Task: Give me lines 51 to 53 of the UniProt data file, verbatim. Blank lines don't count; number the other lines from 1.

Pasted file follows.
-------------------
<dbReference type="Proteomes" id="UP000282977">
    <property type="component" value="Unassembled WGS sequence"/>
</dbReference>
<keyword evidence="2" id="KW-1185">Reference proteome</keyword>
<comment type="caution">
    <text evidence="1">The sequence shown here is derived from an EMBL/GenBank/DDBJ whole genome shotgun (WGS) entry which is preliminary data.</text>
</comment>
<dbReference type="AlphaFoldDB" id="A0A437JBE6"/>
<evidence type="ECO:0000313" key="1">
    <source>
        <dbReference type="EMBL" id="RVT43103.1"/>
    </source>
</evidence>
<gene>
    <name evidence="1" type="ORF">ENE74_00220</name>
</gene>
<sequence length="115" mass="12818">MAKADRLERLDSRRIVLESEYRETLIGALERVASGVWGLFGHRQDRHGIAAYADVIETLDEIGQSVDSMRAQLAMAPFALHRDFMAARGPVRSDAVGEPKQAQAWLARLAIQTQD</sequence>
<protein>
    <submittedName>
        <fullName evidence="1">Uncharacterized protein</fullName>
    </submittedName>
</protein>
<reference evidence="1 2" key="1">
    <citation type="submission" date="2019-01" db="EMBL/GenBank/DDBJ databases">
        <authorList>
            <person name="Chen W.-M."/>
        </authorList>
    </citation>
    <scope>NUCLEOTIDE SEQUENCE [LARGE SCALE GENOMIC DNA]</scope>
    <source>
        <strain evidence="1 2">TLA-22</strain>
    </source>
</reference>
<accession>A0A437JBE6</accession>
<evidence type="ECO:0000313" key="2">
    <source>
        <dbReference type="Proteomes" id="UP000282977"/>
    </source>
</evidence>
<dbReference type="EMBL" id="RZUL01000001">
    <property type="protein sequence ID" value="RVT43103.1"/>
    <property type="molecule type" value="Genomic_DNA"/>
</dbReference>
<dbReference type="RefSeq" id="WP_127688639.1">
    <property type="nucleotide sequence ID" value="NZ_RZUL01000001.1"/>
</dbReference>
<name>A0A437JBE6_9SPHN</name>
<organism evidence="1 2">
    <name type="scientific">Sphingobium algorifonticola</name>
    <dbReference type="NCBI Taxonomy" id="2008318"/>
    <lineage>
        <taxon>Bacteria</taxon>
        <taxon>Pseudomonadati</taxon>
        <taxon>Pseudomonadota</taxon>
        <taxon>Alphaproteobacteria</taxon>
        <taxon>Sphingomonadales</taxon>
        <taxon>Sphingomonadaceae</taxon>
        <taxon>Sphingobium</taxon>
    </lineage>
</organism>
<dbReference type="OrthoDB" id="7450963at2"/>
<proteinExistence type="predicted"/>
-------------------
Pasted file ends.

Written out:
    <lineage>
        <taxon>Bacteria</taxon>
        <taxon>Pseudomonadati</taxon>